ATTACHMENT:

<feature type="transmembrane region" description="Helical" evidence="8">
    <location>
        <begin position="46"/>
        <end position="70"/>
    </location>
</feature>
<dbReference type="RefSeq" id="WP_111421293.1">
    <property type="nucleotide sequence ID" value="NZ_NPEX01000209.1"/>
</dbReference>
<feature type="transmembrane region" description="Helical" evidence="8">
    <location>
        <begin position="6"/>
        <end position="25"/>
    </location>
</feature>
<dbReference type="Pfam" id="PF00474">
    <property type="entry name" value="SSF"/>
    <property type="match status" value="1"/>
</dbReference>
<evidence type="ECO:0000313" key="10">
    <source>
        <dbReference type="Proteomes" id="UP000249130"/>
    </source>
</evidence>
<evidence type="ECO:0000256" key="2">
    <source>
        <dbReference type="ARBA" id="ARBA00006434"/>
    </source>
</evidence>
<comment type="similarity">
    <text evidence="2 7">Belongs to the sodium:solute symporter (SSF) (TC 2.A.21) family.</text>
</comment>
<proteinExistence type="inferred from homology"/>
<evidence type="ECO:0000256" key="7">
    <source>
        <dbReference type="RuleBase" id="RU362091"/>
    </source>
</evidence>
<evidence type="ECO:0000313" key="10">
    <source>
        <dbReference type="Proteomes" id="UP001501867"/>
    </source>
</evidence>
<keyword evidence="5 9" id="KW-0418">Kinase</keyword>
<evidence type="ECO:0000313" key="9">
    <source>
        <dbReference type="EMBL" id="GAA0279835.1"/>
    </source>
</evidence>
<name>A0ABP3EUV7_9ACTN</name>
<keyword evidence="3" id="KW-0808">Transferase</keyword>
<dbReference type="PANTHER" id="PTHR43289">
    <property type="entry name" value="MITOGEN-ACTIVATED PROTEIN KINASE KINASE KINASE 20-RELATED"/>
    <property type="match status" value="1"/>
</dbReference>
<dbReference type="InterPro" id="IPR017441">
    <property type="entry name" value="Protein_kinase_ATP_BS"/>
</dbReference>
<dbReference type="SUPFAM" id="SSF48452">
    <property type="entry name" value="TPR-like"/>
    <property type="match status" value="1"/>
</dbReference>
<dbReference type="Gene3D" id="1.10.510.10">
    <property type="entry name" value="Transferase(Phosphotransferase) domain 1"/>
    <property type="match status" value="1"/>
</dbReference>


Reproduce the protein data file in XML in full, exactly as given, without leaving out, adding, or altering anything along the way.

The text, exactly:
<feature type="transmembrane region" description="Helical" evidence="8">
    <location>
        <begin position="46"/>
        <end position="70"/>
    </location>
</feature>
<dbReference type="RefSeq" id="WP_111421293.1">
    <property type="nucleotide sequence ID" value="NZ_NPEX01000209.1"/>
</dbReference>
<feature type="transmembrane region" description="Helical" evidence="8">
    <location>
        <begin position="6"/>
        <end position="25"/>
    </location>
</feature>
<dbReference type="Pfam" id="PF00474">
    <property type="entry name" value="SSF"/>
    <property type="match status" value="1"/>
</dbReference>
<evidence type="ECO:0000313" key="10">
    <source>
        <dbReference type="Proteomes" id="UP000249130"/>
    </source>
</evidence>
<evidence type="ECO:0000256" key="2">
    <source>
        <dbReference type="ARBA" id="ARBA00006434"/>
    </source>
</evidence>
<comment type="similarity">
    <text evidence="2 7">Belongs to the sodium:solute symporter (SSF) (TC 2.A.21) family.</text>
</comment>
<proteinExistence type="inferred from homology"/>
<evidence type="ECO:0000256" key="7">
    <source>
        <dbReference type="RuleBase" id="RU362091"/>
    </source>
</evidence>
<evidence type="ECO:0000313" key="10">
    <source>
        <dbReference type="Proteomes" id="UP001501867"/>
    </source>
</evidence>
<keyword evidence="5 9" id="KW-0418">Kinase</keyword>
<evidence type="ECO:0000313" key="9">
    <source>
        <dbReference type="EMBL" id="GAA0279835.1"/>
    </source>
</evidence>
<name>A0ABP3EUV7_9ACTN</name>
<keyword evidence="3" id="KW-0808">Transferase</keyword>
<dbReference type="PANTHER" id="PTHR43289">
    <property type="entry name" value="MITOGEN-ACTIVATED PROTEIN KINASE KINASE KINASE 20-RELATED"/>
    <property type="match status" value="1"/>
</dbReference>
<dbReference type="InterPro" id="IPR017441">
    <property type="entry name" value="Protein_kinase_ATP_BS"/>
</dbReference>
<dbReference type="SUPFAM" id="SSF48452">
    <property type="entry name" value="TPR-like"/>
    <property type="match status" value="1"/>
</dbReference>
<dbReference type="Gene3D" id="1.10.510.10">
    <property type="entry name" value="Transferase(Phosphotransferase) domain 1"/>
    <property type="match status" value="1"/>
</dbReference>